“When he first started running, ma’am, he was not staggering,” she told the prosecutor. “He was charging this officer and that’s how I feel it was, like he was running towards him. If he had got close enough, I feel like he would have tackled him up against the car,” she said.
To others, Brown’s movements were much harder to interpret.
The woman who had been visiting Canfield Green said they were ambiguous. This witness, who had come to show someone an outfit she had bought for a class reunion, said it appeared that Brown was not charging but rather was stunned and perhaps uneducated about how to respond to the police.
“I don’t honestly think he has been taught,” she said.
The transcripts show that the grand jury evaluated the witnesses for credibility, finding some to be more believable than others. The jurors took pains to figure out whether witnesses might have had any anti-police or anti-black bias that could affect their interpretation of events.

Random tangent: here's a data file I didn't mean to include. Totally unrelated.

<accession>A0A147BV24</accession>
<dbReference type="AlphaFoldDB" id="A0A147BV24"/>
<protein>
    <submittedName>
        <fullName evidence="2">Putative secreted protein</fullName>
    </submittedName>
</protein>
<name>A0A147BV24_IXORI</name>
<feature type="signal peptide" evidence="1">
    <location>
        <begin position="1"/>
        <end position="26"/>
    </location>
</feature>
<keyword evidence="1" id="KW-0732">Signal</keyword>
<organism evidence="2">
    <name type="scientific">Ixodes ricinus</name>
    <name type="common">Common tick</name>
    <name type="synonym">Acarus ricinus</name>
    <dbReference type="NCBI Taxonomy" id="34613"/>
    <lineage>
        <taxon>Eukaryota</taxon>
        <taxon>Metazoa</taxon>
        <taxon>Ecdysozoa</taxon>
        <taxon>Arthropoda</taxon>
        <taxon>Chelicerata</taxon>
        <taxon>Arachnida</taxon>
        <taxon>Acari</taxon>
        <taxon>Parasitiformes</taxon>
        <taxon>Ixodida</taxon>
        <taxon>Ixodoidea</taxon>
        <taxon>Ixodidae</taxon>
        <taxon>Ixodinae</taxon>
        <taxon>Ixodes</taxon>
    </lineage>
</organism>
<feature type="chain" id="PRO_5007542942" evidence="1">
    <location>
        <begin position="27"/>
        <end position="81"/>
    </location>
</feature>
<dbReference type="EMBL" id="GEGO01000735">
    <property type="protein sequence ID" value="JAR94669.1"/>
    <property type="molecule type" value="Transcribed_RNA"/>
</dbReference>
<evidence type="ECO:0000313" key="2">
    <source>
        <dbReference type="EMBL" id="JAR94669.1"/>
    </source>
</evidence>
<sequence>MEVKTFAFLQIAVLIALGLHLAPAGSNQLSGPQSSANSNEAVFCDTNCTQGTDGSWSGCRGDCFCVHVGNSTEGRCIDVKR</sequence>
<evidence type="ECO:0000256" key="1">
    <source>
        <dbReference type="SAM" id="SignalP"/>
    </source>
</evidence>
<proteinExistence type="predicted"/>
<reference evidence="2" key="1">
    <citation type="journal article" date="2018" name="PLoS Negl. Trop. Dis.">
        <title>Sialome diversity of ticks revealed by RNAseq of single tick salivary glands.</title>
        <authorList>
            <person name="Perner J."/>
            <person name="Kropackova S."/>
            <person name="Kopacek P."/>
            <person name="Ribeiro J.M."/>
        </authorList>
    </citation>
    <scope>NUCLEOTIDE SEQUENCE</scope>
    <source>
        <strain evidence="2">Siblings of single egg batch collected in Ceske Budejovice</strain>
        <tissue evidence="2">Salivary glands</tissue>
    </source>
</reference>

The jurors also tried to determine whether Brown’s movements might have been viewed as a threat, regardless of his intent.
In grand jury testimony, one detective relayed what he had been told by a witness about how Brown had been holding his hands. “I’ll describe it palms up with his hands and fingers roughly at shoulder height, elbows not touching his rib cage, but elbows at a natural fall,” the detective said. The witness had described this gesture as non-threatening.
A juror asked the detective whether he considered such a gesture as threatening. The detective demurred repeatedly, saying it would depend on the circumstances.
But the juror continued to press the detective, asking, if a suspect were “holding [their] hands like this, yet still moving toward somebody, would you consider that a surrender?”
The detective replied: “No.”
Amy Brittain, Kimberly Kindy, Matt Zapotosky and Jose DelReal contributed this report.